Despite the increase in cabs, the number of complaints has not increased. In 2006, 125 complaints were filed. In 2013, it was 120.
“The number of complaints issued … are pretty minimal when you consider the number of taxicab rides that happen in the city,” said Cap O’Rourke, a lobbyist working on behalf of the taxi industry.
Wilson said the city takes the complaints seriously and investigates each one. If his inspectors find that the complaint is valid, the city sends a violation letter to the driver. A second offense brings a $200 fine. Any other violations bring additional, costlier fines.
One man who complained to the city, David Dominguez, said he was practically kidnapped by a taxi driver who did not want to accept his credit card.
“We called 911 and told him to let us out,” he said. “When he stopped at a red light, we ran out.”
Dominguez filed a complaint with the city. Wilson said the city was unable to take action against the driver because Dominguez couldn’t identify the taxi company or cab number.
‘OK, then call the police’
As the swarm of bar patrons descended on downtown streets in Minneapolis a week ago Friday night, so did taxis.
Two Star Tribune reporters tried to hail a cab around 2 a.m. to 19th and Stevens from Hennepin Avenue. It took one reporter eight tries to find one near 7th and Hennepin.
One cabdriver pulled over and asked where the reporter was going. The driver said someone was already paying him $40 to go to Burnsville.
“Are you giving me $40?” the driver asked. Another driver refused to take a credit card for payment. When told city law required him to take it, the driver responded: “OK, then call the police. I’ve got to go.”
In less than an hour, the reporters, who were taking a 1.5-mile trip, were turned down 17 times by taxi drivers.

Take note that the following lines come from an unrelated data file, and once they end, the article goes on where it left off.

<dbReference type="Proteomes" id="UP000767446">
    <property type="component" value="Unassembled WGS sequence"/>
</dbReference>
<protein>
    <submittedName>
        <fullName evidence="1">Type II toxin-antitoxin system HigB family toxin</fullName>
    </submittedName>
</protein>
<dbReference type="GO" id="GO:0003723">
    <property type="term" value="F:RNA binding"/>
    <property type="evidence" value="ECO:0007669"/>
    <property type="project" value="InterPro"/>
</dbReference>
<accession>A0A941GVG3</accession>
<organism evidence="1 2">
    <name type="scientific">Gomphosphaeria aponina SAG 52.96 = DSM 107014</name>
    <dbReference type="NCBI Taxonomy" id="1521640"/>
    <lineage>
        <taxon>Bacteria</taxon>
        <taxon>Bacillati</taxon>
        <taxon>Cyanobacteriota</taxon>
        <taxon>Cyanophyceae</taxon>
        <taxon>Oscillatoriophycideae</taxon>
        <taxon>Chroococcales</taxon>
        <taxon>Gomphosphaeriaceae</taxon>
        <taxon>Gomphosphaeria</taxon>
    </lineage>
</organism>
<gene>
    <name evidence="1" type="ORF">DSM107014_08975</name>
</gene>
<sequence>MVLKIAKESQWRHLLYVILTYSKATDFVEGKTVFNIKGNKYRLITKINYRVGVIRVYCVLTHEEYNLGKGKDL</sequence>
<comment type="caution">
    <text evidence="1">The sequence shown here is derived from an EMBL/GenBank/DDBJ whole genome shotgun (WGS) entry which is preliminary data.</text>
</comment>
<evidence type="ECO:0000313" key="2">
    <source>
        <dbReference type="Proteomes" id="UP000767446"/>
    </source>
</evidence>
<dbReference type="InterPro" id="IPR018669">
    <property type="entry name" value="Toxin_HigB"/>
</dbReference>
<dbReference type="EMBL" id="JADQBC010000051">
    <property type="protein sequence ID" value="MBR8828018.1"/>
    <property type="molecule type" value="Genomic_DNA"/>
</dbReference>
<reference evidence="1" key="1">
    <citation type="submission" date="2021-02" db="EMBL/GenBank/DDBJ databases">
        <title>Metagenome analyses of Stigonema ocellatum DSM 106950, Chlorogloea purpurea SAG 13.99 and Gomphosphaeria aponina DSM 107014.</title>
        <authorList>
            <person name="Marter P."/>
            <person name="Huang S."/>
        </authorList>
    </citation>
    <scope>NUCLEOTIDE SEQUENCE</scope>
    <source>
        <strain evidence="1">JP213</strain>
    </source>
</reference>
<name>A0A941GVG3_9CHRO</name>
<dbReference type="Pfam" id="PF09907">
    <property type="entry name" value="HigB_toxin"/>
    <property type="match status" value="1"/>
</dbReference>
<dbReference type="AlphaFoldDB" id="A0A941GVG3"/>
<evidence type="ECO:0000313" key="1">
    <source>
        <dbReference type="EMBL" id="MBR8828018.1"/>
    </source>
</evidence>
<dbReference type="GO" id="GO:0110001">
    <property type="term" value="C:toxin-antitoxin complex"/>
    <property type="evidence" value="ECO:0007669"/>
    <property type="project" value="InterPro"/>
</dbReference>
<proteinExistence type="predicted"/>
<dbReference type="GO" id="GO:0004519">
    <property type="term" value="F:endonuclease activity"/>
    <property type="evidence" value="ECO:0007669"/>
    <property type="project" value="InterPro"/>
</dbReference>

Down the block, on 6th and Hennepin, a reporter observed two young black women and a man trying to hail a cab. Kaylena Greenwell said her group had been trying to catch a cab for over an hour.
“I’m not trying to pull the race card, but it seems like taxicabs don’t want to stop for the black people,” she said.
Minutes later, a driver let them into his van but demanded they pay him $20 up front before taking them to 1800 S. Washington, a 2-mile ride.
Eventually, the Star Tribune reporter tried to hail a cab for the women. Four cabs stopped. One cabdriver said he was picking someone else up. Two other drivers, including a Skybird driver, said they could take the reporter, but when the women and their male friend approached, they drove off.
Bari Niaz, president of Checker Cab, a sister company of Skybird, said it’s against company policy to refuse a ride to anybody. He said he cannot speak for why the driver refused to give the women a ride but said drivers sometimes don’t feel safe.
“It’s a very risky business and a lot of things can happen,” Niaz said.
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